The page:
More Weather – Gaia and the Douro

Unfortunately ADVID, the Douro viticultural research agency whose statistics I used in my Weather in the Douro update, have not yet published the February statistics.  So, whilst I cannot provide numbers and graphs, I thought I would try to fill you in on roughly what the weather in Gaia and the Douro has been like.

Gaia beach Feb 13 11 17 AMFebruary was rainy – by mid month the Douro Superior already had close to 100mm of rainfall.  From my own notes based on weather here in Gaia, it rained pretty much every day in February till the 15th – when we had blazing sun.  After that, it was mixed – a few days of sun, lashing rain the 21st, but the 22nd was sunny and warm, then back and forth between showers and sunny spells for the remainder of Feb.  To give you an idea, here are two photos taken on the beach in Gaia on 13 February.  At 11:17 I was looking at yeasty seas and a thick, rather sodden mist.  At 11:36 I was looking at a clear sky and a rainbow.  That kind of sums up the month.

Gaia beach Feb 13 11 36 AMMarch notes: the 4th is noted in my diary as “rainy and miserable and cold again,” but the 8th was warm and beautiful, and we had a stretch of warm, dry, sunny days.  My neighbours were all working in their gardens, clearing the last of the couve galega (kale) and planting their onions and potatoes.  The wine cellar thermometer / hygrometer which lives on a bookshelf in my living room and which had been between 80 – 95% humidity since Christmas, dropped to 60%.  That lasted till 21st March when it turned unsettled again, which is typical around the equinox.  Daytime temperatures had been in the upper teens the first half the month, but since the 21st they have only reached lower to perhaps mid teens.  We have pretty much alternated, again, between sunny days and showery days – or hours.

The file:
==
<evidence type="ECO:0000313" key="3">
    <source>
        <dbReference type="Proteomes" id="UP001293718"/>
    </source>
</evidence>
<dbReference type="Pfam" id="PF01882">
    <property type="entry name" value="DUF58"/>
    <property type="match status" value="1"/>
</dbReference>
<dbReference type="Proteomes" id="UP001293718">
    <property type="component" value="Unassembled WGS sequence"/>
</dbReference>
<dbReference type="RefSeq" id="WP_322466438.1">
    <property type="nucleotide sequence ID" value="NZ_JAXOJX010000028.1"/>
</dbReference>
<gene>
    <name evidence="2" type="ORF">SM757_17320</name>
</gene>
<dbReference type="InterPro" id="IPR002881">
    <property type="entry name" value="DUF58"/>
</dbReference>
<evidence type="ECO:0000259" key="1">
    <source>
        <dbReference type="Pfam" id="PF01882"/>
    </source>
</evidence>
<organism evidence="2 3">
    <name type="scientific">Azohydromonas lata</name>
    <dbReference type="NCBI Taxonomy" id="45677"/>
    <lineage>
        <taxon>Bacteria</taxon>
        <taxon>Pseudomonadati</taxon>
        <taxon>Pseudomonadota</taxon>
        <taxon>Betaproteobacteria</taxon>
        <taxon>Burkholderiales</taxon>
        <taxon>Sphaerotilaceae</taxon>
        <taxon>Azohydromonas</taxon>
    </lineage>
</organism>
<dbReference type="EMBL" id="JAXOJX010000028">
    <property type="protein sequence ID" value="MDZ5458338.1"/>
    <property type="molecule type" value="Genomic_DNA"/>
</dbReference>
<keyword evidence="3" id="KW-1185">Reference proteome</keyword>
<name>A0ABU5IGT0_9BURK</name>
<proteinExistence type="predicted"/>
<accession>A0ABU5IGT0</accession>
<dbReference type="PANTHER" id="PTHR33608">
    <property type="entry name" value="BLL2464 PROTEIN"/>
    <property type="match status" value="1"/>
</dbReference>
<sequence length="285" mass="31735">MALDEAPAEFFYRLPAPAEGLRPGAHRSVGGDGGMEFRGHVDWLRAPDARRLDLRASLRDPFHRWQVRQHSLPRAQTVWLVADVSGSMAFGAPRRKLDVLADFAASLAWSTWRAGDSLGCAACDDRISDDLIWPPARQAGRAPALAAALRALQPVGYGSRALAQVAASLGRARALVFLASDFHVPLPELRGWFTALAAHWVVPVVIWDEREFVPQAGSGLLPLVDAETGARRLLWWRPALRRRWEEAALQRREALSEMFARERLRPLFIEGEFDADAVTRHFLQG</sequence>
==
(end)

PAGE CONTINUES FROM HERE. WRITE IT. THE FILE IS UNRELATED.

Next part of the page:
Today, April kicked off with rain: it bucketed down most of today and tomorrow’s forecast shows a little icon of mixed sun and clouds and a yellow warning flag for heavy showers accompanied by hail and thunderstorms.  On the other hand, by next week we should have sun again and temperatures should climb to 25ºC by Friday the 11th.

But all that is in Gaia, less than a kilometer from the Atlantic beaches. Up in the Douro weather follows a “Continental climate” pattern.  In other words, temperatures are more extreme up there – the lows are lower, the highs are higher.  They had frost and some icy roads in December whereas here in Gaia we have had no frost since December (which is when I moved to a tiny house with a lawn so I would know if there had been!).  In five winters I have seen plenty of hailstorms (and not just during the winter) but only once a dusting of snow which melted within the hour though the Douro had several snowfalls the past few winters.  In the summers, here on the coast it is pretty unusual for the temperature to exceed 30ºC but in the Douro they can reach that kind of temperature in the spring, and of course by mid summer and through harvest there’s a good chance of seeing 40ºC or more.

That said, the next 10 days’ forecast for Régua shows pretty much the same conditions as Gaia, including the yellow warning for tomorrow, and the same pattern of showers through the weekend giving way next week to sun – but only reaching 20ºC by Friday.

In other words, next week I probably really should stick to the beach, but for you, dear readers, I will try to get up to the Douro and get some more news on the ground.

By | 2016-11-18T10:23:13+00:00 April 1st, 2014|Categories: Douro Weather|2 Comments


  1. Phil Wakely April 2, 2014 at 09:34

    An interesting read, and loved the description of “yeasty seas”, very evocative. Cheers Cynthia.

  2. Cynthia Jenson April 3, 2014 at 01:30

    Thanks Phil!

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